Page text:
Between the fourth and first centuries BCE, Jewish scriptures were translated into Greek. This collection of works is referred to as the Septuagint and included more books than the Hebrew Masoretic text (and would become the Christian version of the OT). Interestingly, in the first century CE the technology changed from a scroll to a codex which is a book bound between covers. Codices were considered slightly less formal than scrolls, more like our current day notebooks. The texts of the New Testament were recorded on these codices like notes or drafts. This is reflected in the freedom that others had in revising the texts. For example, it is doubtful if Luke would have revised Mark if the work was already considered Scripture in the formal sense. Similar to the Old Testament, collections developed that were circulated as separate codices. References to the following collections can be found: the four gospels, Pauline letters, catholic epistles, and Revelation.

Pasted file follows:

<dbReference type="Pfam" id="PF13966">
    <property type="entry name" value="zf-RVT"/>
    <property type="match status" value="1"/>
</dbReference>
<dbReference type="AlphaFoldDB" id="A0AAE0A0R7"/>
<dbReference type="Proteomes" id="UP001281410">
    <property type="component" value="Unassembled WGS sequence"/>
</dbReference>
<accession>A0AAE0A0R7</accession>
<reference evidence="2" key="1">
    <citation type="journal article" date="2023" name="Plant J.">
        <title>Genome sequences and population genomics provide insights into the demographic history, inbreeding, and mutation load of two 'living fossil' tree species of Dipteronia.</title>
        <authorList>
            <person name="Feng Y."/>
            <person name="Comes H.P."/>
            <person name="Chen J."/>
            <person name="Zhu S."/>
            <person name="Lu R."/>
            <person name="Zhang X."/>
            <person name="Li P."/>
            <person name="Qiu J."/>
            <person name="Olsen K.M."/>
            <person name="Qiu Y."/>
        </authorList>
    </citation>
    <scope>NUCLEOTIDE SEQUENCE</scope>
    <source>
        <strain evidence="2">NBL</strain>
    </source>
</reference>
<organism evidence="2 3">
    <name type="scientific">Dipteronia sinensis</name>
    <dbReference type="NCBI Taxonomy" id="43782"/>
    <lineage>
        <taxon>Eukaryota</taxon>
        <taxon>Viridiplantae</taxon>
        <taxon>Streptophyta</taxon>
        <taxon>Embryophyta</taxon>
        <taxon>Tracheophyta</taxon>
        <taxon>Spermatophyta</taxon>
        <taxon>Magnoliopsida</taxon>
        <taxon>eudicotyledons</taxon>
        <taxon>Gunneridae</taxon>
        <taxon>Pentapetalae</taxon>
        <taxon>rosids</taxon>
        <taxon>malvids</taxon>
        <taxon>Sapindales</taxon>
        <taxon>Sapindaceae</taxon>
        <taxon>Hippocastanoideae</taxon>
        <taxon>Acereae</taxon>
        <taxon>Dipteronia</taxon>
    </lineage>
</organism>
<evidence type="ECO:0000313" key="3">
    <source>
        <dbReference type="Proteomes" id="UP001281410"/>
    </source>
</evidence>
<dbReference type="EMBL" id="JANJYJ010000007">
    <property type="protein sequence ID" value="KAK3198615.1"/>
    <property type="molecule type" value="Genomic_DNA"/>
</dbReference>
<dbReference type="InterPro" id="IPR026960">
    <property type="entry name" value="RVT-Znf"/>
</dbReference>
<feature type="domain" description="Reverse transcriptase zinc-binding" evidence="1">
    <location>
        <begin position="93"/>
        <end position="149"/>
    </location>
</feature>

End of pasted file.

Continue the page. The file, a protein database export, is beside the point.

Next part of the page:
So where and when was the line drawn, narrowing down the list of which books would be included in the Holy Bible (canonization). As we have found, the books were really moving parts, far from being collected at one point in time and then deemed as Scripture. In fact we find that the Hebrew 'Bible' was set before the writing of both Daniel and Ecclesiastes and the Pauline corpus was in circulation before the writing of 2 Peter, which cites it as a well-known work. So, when was the line drawn in the sand and the reckoning completed of which books were in and which were out?